How Do You Feel?
A Spanish Valentine card reads Te Amo for I love you and certainly it expresses romantic love, but it also expresses the kind of love that is bigger – such as that known in Greek as agape. The verb amar can also express filial love – Platonic love – and paternal and maternal love. Context, if known, will clear up the difference. Context, if not known, could cause unintended expectations.
Likewise, Te quiero means I love you and is the more generally used expression of romantic love. However, as anyone can tell by looking in a dictionary, the verb querer also means to want. So, in a very real and honest way, when one says Te quiero, he or she is expressing a romantic love – with its necessary ingredient of eros.
The verb desear is strictly a verb that expresses desire. If this verb is used in a romantic context, it is strictly being used in an erotic sense. Yet, when it is not used with a person as the object of the action, it simply means to want.
María, te deseo (Mary, I desire you). – Clearly an erotic overture.
Deseo una taza de chocolate (I’d like a cup of hot chocolate). – Obviously just a verb expressing want.
Expanding our horizons in the world of love and desire, the verb adorar is both religious and romantic. We can observe that the ancient Egyptians adored cats, for instance. In this context it means to worship and adore. The verb adorar is also used to express, hyperbolically, one’s romantic love, as in to cherish and adore:
Los antiguos egipcios adoraban los gatos (The ancient Egyptians worshipped cats).
¡No te imaginas cuánto te adoro! (You can’t imagine how much I adore you!)
Other verbs that refer to romantic love include enamorarse de which is the equivalent of to fall in love with, but it really means to be enamored of:
Juan se enamoró de María (John fell in love with Mary). Note that it literally says John became enamored of Mary.
The same verb gives us the adjective: enamorado, with all its other forms, feminine and plurals. The other expression related to this is estar enamorado/a de – to be in love with.
Juana está enamorada de Carlos (Juana is in love with Carlos).
- Author’s more than 20 years experience teaching and translating Spanish.
This post is part of the series: Spanish Usage
The articles in this series deal with various questions about the right choice of word or phrase when English may have one or two structures but Spanish has more. They often deal with prepositional issues.
- Spanish Usage Questions: “Above”
- Using “Actual” and “Actually” in Spanish
- A Problem Preposition: The Ways “About” is Expressed in Spanish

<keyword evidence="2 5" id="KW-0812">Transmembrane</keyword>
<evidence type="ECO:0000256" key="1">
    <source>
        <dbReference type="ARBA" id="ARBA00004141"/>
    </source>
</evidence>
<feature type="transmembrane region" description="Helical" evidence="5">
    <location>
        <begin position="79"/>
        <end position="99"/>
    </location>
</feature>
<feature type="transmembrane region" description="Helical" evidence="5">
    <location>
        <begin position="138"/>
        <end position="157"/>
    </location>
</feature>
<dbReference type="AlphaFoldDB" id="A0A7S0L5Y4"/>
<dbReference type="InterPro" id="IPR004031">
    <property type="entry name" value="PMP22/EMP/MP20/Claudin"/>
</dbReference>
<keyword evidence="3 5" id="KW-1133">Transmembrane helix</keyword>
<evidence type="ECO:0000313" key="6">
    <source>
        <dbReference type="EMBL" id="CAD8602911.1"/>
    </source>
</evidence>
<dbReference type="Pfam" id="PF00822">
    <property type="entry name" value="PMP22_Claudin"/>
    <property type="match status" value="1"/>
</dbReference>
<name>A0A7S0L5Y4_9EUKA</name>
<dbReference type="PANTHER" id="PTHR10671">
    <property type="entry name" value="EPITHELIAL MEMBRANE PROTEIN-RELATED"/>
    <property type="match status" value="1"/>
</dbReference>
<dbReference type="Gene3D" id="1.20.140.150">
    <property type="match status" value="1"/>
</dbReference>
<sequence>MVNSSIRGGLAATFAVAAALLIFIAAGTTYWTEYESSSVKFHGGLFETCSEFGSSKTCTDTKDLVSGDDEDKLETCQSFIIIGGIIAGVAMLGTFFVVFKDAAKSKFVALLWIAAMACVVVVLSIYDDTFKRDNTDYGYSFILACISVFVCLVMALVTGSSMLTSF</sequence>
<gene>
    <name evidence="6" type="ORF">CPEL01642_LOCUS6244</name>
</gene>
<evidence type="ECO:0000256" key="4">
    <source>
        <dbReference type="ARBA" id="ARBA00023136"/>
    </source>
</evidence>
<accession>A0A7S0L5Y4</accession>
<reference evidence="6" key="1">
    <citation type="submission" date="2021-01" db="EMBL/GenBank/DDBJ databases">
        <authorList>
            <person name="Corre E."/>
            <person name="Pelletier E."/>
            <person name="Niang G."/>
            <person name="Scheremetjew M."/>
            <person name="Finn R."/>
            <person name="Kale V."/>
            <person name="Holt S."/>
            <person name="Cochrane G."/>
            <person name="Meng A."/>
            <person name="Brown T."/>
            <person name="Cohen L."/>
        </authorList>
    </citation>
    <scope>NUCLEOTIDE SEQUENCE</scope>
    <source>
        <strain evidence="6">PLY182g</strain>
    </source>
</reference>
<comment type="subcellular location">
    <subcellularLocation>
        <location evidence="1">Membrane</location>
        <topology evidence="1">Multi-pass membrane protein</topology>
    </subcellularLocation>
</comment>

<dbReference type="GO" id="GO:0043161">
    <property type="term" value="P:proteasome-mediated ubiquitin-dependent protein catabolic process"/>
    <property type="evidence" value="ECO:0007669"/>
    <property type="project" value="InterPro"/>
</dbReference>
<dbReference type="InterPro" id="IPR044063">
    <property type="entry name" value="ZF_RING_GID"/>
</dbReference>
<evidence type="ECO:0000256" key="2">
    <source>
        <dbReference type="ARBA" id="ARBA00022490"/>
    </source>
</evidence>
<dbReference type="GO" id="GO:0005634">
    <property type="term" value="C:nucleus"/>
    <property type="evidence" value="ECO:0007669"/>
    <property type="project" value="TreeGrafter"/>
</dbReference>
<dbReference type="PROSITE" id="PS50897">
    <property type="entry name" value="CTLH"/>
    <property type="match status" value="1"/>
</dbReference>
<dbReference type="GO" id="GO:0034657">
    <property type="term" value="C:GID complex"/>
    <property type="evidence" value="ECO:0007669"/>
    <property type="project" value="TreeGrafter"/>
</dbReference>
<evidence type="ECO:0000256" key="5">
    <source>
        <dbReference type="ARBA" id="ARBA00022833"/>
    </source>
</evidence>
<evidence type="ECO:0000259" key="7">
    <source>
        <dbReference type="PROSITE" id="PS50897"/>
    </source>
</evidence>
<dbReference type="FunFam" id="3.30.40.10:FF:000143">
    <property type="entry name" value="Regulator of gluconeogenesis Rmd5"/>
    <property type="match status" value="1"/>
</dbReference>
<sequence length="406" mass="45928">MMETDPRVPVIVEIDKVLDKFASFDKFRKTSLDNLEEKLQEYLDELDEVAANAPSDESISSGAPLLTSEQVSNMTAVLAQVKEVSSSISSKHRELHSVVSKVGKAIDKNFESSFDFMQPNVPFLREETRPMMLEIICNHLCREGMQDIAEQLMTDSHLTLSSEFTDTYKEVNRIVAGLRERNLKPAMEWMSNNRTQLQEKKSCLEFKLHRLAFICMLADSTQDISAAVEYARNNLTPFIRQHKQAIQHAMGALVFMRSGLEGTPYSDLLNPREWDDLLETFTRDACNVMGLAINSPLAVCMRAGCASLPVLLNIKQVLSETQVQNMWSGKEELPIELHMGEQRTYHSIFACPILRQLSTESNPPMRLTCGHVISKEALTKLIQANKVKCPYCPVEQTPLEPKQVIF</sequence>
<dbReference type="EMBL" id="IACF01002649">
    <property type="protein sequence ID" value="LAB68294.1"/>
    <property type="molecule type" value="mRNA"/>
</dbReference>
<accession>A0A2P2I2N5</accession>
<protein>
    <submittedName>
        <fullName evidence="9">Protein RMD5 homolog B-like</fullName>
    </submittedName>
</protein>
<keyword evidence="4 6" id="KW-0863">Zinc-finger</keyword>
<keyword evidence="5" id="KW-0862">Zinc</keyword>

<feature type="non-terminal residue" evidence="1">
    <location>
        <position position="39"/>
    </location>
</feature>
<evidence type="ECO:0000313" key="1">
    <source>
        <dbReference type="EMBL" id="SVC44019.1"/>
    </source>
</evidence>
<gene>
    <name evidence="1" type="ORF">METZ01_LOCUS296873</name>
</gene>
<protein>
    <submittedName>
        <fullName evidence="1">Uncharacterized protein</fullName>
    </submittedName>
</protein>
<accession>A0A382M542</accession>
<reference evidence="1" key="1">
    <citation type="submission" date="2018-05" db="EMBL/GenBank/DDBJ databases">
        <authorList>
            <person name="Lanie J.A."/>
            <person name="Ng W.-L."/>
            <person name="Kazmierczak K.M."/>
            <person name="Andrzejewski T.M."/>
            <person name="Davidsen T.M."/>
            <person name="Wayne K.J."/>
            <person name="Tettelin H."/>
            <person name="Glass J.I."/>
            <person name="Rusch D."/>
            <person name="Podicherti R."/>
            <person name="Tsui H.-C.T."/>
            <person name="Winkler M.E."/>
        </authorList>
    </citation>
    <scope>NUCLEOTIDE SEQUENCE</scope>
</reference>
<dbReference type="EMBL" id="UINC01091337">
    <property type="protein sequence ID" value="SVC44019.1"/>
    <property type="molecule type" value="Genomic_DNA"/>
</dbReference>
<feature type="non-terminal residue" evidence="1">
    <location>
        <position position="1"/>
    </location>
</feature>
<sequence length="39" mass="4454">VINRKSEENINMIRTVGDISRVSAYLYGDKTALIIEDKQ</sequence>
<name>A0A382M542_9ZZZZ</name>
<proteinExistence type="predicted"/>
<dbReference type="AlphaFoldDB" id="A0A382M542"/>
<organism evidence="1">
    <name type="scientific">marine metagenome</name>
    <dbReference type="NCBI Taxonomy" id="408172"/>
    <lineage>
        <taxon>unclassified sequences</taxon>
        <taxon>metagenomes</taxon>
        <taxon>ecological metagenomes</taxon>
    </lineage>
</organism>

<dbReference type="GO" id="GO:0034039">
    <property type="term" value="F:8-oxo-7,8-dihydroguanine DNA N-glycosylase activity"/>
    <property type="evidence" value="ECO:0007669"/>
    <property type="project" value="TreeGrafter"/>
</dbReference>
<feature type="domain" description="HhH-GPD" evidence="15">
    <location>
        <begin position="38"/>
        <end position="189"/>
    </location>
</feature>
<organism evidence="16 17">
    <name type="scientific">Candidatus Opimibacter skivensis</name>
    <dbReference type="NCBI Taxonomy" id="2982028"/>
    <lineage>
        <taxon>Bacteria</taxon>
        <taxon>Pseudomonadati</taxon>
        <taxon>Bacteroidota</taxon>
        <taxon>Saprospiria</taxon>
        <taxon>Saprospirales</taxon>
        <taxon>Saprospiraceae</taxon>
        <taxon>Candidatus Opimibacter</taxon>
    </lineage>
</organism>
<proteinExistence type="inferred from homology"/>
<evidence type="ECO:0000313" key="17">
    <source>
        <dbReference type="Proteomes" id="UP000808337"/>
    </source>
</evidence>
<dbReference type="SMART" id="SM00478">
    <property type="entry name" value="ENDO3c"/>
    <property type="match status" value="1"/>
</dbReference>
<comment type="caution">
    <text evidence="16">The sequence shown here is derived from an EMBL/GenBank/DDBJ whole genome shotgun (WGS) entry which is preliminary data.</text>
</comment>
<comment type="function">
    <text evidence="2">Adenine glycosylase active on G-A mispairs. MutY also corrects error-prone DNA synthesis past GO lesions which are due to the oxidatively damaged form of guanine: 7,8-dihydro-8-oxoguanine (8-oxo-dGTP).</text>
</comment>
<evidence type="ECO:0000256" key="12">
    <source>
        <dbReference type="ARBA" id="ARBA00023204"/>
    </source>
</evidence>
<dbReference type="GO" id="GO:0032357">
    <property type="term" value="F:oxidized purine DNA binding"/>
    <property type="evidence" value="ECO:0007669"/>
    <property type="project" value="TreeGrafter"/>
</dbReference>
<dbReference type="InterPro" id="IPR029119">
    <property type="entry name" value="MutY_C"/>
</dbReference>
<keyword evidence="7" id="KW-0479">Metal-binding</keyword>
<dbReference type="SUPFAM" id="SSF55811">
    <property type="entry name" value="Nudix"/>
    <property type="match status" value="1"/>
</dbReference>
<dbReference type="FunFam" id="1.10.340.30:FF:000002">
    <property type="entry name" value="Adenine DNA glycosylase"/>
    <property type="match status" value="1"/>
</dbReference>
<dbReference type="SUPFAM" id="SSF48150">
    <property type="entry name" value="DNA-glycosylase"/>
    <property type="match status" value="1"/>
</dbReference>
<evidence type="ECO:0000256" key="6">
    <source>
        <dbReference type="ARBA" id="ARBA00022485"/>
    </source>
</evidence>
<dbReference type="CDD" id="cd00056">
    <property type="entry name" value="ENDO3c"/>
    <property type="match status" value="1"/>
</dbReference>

- The Many Spanish Faces of the English Verb “to Agree”
- Spanish Usage Questions: Ways to say “Again”
- Expressing the Many Meanings of After
- Spanish Usage Questions: How to Say “Ahead”
- Spanish Usage Questions: “Anyone” and “Anybody”
- Using “Anyway…” in Spanish
- Let’s Learn About How to Talk About Appointments & Dating
- What Do You Use for “Around” in Spanish
- The Spanish Verbs Meaning “to Ask” are Many!
- Beware of False Cognates! How to Express “Attend,” “Assist,” and “Help”
- Are You “Cool” or “Cold”? Explore the Nuances in Spanish
- The Difference Between “Why” and “Because” in Spanish
- The Temporal and Spacial Meanings of “Before”: How to Get it Right in Spanish
- Don’t Be Left in the Dust! Learn to Express the Meanings of “Behind” in Spanish
- Get the Low Down on the Preposition “Below” and Say it Right in Spanish!
- Understand Saying “Help” in Spanish
- Translating “Beside” & “Besides” into Spanish: Interesting Solutions!
- Not all Meanings of “But” Are Equal!
- Expressing the Various Meanings of the Preposition “By” in Spanish
- What Can the English Word “Can” Mean and How to Get it Right in Spanish
- Spanish Usage Questions: “Corner”
- The Word “Country” in Spanish
- The Various Meanings of “Outweigh” in English and How to Express Them in Spanish
- Expressing the Idea of “Ownership” in Spanish
- How to Express “Time & Distance” in Spanish
- Treat, Try, Attempt, Deal with… In Spanish, You Probably Need “Tratar”
- Spanish Usage Questions: “Having Fun”
- Even a Word Like “Even” Has Many Counterparts in Spanish
- Don’t Go Wrong When You Look for Ways to Express “to fail”
- Do You Mean “Fair” Weather, a “Fair” Game or a “Fair” Complexion? Learn How to Say Them in Spanish!
- Love, Desire and Wanting – Spanish Style!
- Discover the Right Spanish Verbs for Taking, Holding, Grabbing… and More
- You Have Nothing to Fear Except Not Knowing How to Say “Fear” in Spanish!
- Spanish Equivalents of the Common English Word “Find”
- Discover the Various Meanings of “Middle” and How to Say Them in Spanish
- Not All Spanish Words Meaning “Worker” Are Created Equal